The ejecta of the impact crater shown in this image from NASA's Mars Odyssey spacecraft appears to have been modified after it was emplaced. This modification may be due to the presence of subsurface ground ice.
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Elysium Planitia


The ejecta of this impact crater appears to have been modified after it was emplaced. This modification may be due to the presence of subsurface ground ice.

Another possible indicator of ground ice is the texture seen on the floor of the crater. One can also see a spur and gully morphology inside the crater along its rim illustrating differential erosion of various rock types.

Note: this THEMIS visual image has not been radiometrically nor geometrically calibrated for this preliminary release. An empirical correction has been performed to remove instrumental effects. A linear shift has been applied in the cross-track and down-track direction to approximate spacecraft and planetary motion. Fully calibrated and geometrically projected images will be released through the Planetary Data System in accordance with Project policies at a later time.

NASA's Jet Propulsion Laboratory manages the 2001 Mars Odyssey mission for NASA's Office of Space Science, Washington, D.C. The Thermal Emission Imaging System (THEMIS) was developed by Arizona State University, Tempe, in collaboration with Raytheon Santa Barbara Remote Sensing. The THEMIS investigation is led by Dr. Philip Christensen at Arizona State University. Lockheed Martin Astronautics, Denver, is the prime contractor for the Odyssey project, and developed and built the orbiter. Mission operations are conducted jointly from Lockheed Martin and from JPL, a division of the California Institute of Technology in Pasadena.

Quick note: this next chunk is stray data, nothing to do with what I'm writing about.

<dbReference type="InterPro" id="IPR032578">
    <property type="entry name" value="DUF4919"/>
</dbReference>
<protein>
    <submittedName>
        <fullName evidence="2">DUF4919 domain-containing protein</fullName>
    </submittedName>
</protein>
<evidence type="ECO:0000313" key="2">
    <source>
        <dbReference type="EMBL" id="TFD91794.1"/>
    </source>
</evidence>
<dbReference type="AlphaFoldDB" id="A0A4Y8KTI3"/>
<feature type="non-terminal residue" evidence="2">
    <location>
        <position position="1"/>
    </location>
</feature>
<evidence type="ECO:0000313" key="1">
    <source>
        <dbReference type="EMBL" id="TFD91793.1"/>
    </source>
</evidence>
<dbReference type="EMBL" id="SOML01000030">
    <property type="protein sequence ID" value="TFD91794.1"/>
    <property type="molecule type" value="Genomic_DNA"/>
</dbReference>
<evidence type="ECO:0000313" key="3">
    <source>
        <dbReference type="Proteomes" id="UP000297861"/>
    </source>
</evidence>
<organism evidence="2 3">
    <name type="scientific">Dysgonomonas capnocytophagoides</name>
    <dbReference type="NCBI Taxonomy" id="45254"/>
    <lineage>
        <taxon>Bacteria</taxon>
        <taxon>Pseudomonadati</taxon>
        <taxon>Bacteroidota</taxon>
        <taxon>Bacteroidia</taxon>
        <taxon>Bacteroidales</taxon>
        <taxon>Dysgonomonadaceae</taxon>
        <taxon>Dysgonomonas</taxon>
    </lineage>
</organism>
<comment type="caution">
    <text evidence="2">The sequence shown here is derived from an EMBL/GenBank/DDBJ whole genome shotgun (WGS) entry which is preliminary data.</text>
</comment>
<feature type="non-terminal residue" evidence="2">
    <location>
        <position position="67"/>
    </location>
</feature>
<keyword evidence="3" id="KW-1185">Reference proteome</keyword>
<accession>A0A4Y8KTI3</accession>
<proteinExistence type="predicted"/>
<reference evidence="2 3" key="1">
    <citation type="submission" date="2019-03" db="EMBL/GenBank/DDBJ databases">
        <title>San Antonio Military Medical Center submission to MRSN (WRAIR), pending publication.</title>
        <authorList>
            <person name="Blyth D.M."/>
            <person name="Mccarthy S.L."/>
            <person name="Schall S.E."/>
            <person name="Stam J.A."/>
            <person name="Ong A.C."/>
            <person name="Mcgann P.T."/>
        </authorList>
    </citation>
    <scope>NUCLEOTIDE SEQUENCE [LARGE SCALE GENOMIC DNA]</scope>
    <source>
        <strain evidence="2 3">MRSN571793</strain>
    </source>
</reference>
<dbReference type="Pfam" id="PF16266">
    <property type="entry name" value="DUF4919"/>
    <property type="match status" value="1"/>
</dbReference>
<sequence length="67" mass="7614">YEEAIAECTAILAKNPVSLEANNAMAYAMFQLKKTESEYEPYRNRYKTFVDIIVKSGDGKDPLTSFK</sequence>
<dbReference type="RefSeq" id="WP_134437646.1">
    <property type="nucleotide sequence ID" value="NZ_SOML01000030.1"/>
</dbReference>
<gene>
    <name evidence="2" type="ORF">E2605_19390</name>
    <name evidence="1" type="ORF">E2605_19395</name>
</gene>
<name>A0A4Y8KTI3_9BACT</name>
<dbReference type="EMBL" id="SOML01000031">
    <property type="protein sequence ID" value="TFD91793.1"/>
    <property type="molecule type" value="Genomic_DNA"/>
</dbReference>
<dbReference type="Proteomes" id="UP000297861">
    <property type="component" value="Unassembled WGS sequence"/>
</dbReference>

Image information: VIS instrument. Latitude 34.8, Longitude 117.4 East (242.6 West). 19 meter/pixel resolution.

Image details

ID#:
PIA04094

Date added:
2003-01-28

Target:
Mars

Mission:
2001 Mars Odyssey

Spacecraft:
2001 Mars Odyssey

Rating:



Views:
3,190

Full-Res TIFF:
PIA04094.tif (3.13 MB)

Full-Res JPG:
PIA04094.jpg (0.55 MB)

Image credit:
NASA/JPL/Arizona State University